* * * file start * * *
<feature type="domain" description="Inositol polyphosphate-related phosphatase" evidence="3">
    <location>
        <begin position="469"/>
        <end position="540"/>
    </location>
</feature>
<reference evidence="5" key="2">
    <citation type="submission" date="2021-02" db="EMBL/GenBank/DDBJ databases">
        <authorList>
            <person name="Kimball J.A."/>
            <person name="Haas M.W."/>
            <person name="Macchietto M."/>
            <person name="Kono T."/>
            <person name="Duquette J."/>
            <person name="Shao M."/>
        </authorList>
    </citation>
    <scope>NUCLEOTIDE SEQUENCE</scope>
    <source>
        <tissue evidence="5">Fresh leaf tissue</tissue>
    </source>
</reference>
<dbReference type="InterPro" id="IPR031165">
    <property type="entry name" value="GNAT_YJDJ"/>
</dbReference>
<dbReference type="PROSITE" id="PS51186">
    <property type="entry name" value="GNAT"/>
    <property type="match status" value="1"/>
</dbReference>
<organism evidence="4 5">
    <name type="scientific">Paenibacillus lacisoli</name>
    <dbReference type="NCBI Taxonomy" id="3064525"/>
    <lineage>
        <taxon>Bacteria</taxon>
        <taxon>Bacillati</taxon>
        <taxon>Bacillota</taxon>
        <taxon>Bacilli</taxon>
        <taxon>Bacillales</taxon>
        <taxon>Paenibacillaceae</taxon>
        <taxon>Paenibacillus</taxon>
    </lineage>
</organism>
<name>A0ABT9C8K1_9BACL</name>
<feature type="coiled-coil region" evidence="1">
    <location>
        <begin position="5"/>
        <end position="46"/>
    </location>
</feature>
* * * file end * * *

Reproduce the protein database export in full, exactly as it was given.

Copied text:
<feature type="domain" description="Inositol polyphosphate-related phosphatase" evidence="3">
    <location>
        <begin position="469"/>
        <end position="540"/>
    </location>
</feature>
<reference evidence="5" key="2">
    <citation type="submission" date="2021-02" db="EMBL/GenBank/DDBJ databases">
        <authorList>
            <person name="Kimball J.A."/>
            <person name="Haas M.W."/>
            <person name="Macchietto M."/>
            <person name="Kono T."/>
            <person name="Duquette J."/>
            <person name="Shao M."/>
        </authorList>
    </citation>
    <scope>NUCLEOTIDE SEQUENCE</scope>
    <source>
        <tissue evidence="5">Fresh leaf tissue</tissue>
    </source>
</reference>
<dbReference type="InterPro" id="IPR031165">
    <property type="entry name" value="GNAT_YJDJ"/>
</dbReference>
<dbReference type="PROSITE" id="PS51186">
    <property type="entry name" value="GNAT"/>
    <property type="match status" value="1"/>
</dbReference>
<organism evidence="4 5">
    <name type="scientific">Paenibacillus lacisoli</name>
    <dbReference type="NCBI Taxonomy" id="3064525"/>
    <lineage>
        <taxon>Bacteria</taxon>
        <taxon>Bacillati</taxon>
        <taxon>Bacillota</taxon>
        <taxon>Bacilli</taxon>
        <taxon>Bacillales</taxon>
        <taxon>Paenibacillaceae</taxon>
        <taxon>Paenibacillus</taxon>
    </lineage>
</organism>
<name>A0ABT9C8K1_9BACL</name>
<feature type="coiled-coil region" evidence="1">
    <location>
        <begin position="5"/>
        <end position="46"/>
    </location>
</feature>